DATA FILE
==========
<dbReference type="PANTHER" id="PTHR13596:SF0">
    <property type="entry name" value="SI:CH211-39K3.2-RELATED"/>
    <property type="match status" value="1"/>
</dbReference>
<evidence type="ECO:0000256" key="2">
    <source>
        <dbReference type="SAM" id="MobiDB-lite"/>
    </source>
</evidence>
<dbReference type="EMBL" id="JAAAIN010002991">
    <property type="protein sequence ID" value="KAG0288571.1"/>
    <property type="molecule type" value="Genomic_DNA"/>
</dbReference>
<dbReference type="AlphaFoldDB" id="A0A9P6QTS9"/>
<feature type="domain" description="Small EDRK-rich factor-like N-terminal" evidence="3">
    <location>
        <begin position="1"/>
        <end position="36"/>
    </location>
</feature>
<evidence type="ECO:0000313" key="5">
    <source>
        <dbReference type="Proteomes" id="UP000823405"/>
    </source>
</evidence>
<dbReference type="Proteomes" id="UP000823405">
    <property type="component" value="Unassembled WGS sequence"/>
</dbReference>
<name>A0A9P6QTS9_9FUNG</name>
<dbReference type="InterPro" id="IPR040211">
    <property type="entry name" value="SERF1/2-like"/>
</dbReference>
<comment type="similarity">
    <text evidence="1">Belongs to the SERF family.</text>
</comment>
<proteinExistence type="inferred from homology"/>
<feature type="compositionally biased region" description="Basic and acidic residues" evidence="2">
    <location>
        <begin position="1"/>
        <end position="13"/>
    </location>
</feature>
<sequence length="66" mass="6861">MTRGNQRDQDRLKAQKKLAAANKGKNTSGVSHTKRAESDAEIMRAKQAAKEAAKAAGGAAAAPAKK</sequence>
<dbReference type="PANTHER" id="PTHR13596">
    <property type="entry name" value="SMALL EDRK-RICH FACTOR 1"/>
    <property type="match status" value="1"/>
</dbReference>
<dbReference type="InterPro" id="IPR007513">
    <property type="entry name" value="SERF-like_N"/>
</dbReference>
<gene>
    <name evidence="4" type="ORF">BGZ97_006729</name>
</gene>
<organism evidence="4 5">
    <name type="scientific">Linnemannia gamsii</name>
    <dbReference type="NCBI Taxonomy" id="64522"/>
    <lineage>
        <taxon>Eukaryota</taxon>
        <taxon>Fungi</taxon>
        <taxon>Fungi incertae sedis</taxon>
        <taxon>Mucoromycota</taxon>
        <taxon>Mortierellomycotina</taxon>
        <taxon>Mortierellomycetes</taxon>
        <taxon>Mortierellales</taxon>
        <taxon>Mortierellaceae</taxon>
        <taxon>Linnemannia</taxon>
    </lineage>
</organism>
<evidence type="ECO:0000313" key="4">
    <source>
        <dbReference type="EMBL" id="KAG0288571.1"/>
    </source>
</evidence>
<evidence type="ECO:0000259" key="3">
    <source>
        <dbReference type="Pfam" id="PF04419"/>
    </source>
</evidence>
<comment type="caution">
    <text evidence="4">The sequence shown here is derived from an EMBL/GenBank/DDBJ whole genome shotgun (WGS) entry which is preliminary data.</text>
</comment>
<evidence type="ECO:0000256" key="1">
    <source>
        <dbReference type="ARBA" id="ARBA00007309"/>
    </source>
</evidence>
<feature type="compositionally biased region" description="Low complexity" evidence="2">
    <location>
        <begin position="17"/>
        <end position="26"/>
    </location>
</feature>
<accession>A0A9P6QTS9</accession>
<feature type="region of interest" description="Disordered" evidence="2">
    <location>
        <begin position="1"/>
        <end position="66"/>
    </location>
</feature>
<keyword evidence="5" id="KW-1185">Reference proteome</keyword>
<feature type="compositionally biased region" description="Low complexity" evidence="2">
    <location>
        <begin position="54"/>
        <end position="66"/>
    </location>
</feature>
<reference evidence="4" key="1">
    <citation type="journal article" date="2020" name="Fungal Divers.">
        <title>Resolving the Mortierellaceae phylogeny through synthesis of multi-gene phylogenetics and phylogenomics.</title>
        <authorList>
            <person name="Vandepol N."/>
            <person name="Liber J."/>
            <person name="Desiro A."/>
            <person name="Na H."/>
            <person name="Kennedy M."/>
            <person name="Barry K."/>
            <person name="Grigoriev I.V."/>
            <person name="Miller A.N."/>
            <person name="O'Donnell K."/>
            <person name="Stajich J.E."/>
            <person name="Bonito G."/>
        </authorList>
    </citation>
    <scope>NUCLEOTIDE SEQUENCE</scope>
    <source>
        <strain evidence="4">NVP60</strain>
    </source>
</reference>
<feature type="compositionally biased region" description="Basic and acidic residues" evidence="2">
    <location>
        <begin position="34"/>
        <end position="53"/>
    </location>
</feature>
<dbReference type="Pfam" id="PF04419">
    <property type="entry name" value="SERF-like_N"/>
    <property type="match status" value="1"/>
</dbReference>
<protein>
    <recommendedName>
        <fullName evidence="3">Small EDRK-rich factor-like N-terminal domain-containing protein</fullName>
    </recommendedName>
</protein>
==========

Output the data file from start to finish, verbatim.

<dbReference type="PANTHER" id="PTHR13596:SF0">
    <property type="entry name" value="SI:CH211-39K3.2-RELATED"/>
    <property type="match status" value="1"/>
</dbReference>
<evidence type="ECO:0000256" key="2">
    <source>
        <dbReference type="SAM" id="MobiDB-lite"/>
    </source>
</evidence>
<dbReference type="EMBL" id="JAAAIN010002991">
    <property type="protein sequence ID" value="KAG0288571.1"/>
    <property type="molecule type" value="Genomic_DNA"/>
</dbReference>
<dbReference type="AlphaFoldDB" id="A0A9P6QTS9"/>
<feature type="domain" description="Small EDRK-rich factor-like N-terminal" evidence="3">
    <location>
        <begin position="1"/>
        <end position="36"/>
    </location>
</feature>
<evidence type="ECO:0000313" key="5">
    <source>
        <dbReference type="Proteomes" id="UP000823405"/>
    </source>
</evidence>
<dbReference type="Proteomes" id="UP000823405">
    <property type="component" value="Unassembled WGS sequence"/>
</dbReference>
<name>A0A9P6QTS9_9FUNG</name>
<dbReference type="InterPro" id="IPR040211">
    <property type="entry name" value="SERF1/2-like"/>
</dbReference>
<comment type="similarity">
    <text evidence="1">Belongs to the SERF family.</text>
</comment>
<proteinExistence type="inferred from homology"/>
<feature type="compositionally biased region" description="Basic and acidic residues" evidence="2">
    <location>
        <begin position="1"/>
        <end position="13"/>
    </location>
</feature>
<sequence length="66" mass="6861">MTRGNQRDQDRLKAQKKLAAANKGKNTSGVSHTKRAESDAEIMRAKQAAKEAAKAAGGAAAAPAKK</sequence>
<dbReference type="PANTHER" id="PTHR13596">
    <property type="entry name" value="SMALL EDRK-RICH FACTOR 1"/>
    <property type="match status" value="1"/>
</dbReference>
<dbReference type="InterPro" id="IPR007513">
    <property type="entry name" value="SERF-like_N"/>
</dbReference>
<gene>
    <name evidence="4" type="ORF">BGZ97_006729</name>
</gene>
<organism evidence="4 5">
    <name type="scientific">Linnemannia gamsii</name>
    <dbReference type="NCBI Taxonomy" id="64522"/>
    <lineage>
        <taxon>Eukaryota</taxon>
        <taxon>Fungi</taxon>
        <taxon>Fungi incertae sedis</taxon>
        <taxon>Mucoromycota</taxon>
        <taxon>Mortierellomycotina</taxon>
        <taxon>Mortierellomycetes</taxon>
        <taxon>Mortierellales</taxon>
        <taxon>Mortierellaceae</taxon>
        <taxon>Linnemannia</taxon>
    </lineage>
</organism>
<evidence type="ECO:0000313" key="4">
    <source>
        <dbReference type="EMBL" id="KAG0288571.1"/>
    </source>
</evidence>
<evidence type="ECO:0000259" key="3">
    <source>
        <dbReference type="Pfam" id="PF04419"/>
    </source>
</evidence>
<comment type="caution">
    <text evidence="4">The sequence shown here is derived from an EMBL/GenBank/DDBJ whole genome shotgun (WGS) entry which is preliminary data.</text>
</comment>
<evidence type="ECO:0000256" key="1">
    <source>
        <dbReference type="ARBA" id="ARBA00007309"/>
    </source>
</evidence>
<feature type="compositionally biased region" description="Low complexity" evidence="2">
    <location>
        <begin position="17"/>
        <end position="26"/>
    </location>
</feature>
<accession>A0A9P6QTS9</accession>
<feature type="region of interest" description="Disordered" evidence="2">
    <location>
        <begin position="1"/>
        <end position="66"/>
    </location>
</feature>
<keyword evidence="5" id="KW-1185">Reference proteome</keyword>
<feature type="compositionally biased region" description="Low complexity" evidence="2">
    <location>
        <begin position="54"/>
        <end position="66"/>
    </location>
</feature>
<reference evidence="4" key="1">
    <citation type="journal article" date="2020" name="Fungal Divers.">
        <title>Resolving the Mortierellaceae phylogeny through synthesis of multi-gene phylogenetics and phylogenomics.</title>
        <authorList>
            <person name="Vandepol N."/>
            <person name="Liber J."/>
            <person name="Desiro A."/>
            <person name="Na H."/>
            <person name="Kennedy M."/>
            <person name="Barry K."/>
            <person name="Grigoriev I.V."/>
            <person name="Miller A.N."/>
            <person name="O'Donnell K."/>
            <person name="Stajich J.E."/>
            <person name="Bonito G."/>
        </authorList>
    </citation>
    <scope>NUCLEOTIDE SEQUENCE</scope>
    <source>
        <strain evidence="4">NVP60</strain>
    </source>
</reference>
<feature type="compositionally biased region" description="Basic and acidic residues" evidence="2">
    <location>
        <begin position="34"/>
        <end position="53"/>
    </location>
</feature>
<dbReference type="Pfam" id="PF04419">
    <property type="entry name" value="SERF-like_N"/>
    <property type="match status" value="1"/>
</dbReference>
<protein>
    <recommendedName>
        <fullName evidence="3">Small EDRK-rich factor-like N-terminal domain-containing protein</fullName>
    </recommendedName>
</protein>